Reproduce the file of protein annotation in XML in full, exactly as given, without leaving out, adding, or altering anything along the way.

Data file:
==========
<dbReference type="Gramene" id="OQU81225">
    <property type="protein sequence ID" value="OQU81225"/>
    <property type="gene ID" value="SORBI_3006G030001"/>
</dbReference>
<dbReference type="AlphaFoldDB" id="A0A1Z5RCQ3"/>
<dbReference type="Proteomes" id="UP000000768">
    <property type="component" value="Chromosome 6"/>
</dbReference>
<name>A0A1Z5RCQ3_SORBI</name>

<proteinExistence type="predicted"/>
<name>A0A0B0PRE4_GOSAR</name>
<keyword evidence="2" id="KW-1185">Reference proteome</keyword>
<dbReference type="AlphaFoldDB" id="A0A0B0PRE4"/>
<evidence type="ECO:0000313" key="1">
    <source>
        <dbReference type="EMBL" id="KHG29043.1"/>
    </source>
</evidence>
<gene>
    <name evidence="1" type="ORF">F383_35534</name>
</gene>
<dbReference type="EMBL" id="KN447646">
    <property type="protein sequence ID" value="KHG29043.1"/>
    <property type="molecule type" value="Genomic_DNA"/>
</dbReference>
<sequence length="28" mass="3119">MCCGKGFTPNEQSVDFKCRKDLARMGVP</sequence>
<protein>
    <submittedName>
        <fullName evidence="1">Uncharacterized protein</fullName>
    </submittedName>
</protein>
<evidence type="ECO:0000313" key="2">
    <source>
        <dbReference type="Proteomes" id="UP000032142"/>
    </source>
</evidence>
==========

<dbReference type="Gramene" id="OQU81225">
    <property type="protein sequence ID" value="OQU81225"/>
    <property type="gene ID" value="SORBI_3006G030001"/>
</dbReference>
<dbReference type="AlphaFoldDB" id="A0A1Z5RCQ3"/>
<dbReference type="Proteomes" id="UP000000768">
    <property type="component" value="Chromosome 6"/>
</dbReference>
<name>A0A1Z5RCQ3_SORBI</name>

<proteinExistence type="predicted"/>
<name>A0A0B0PRE4_GOSAR</name>
<keyword evidence="2" id="KW-1185">Reference proteome</keyword>
<dbReference type="AlphaFoldDB" id="A0A0B0PRE4"/>
<evidence type="ECO:0000313" key="1">
    <source>
        <dbReference type="EMBL" id="KHG29043.1"/>
    </source>
</evidence>
<gene>
    <name evidence="1" type="ORF">F383_35534</name>
</gene>
<dbReference type="EMBL" id="KN447646">
    <property type="protein sequence ID" value="KHG29043.1"/>
    <property type="molecule type" value="Genomic_DNA"/>
</dbReference>
<sequence length="28" mass="3119">MCCGKGFTPNEQSVDFKCRKDLARMGVP</sequence>
<protein>
    <submittedName>
        <fullName evidence="1">Uncharacterized protein</fullName>
    </submittedName>
</protein>
<evidence type="ECO:0000313" key="2">
    <source>
        <dbReference type="Proteomes" id="UP000032142"/>
    </source>
</evidence>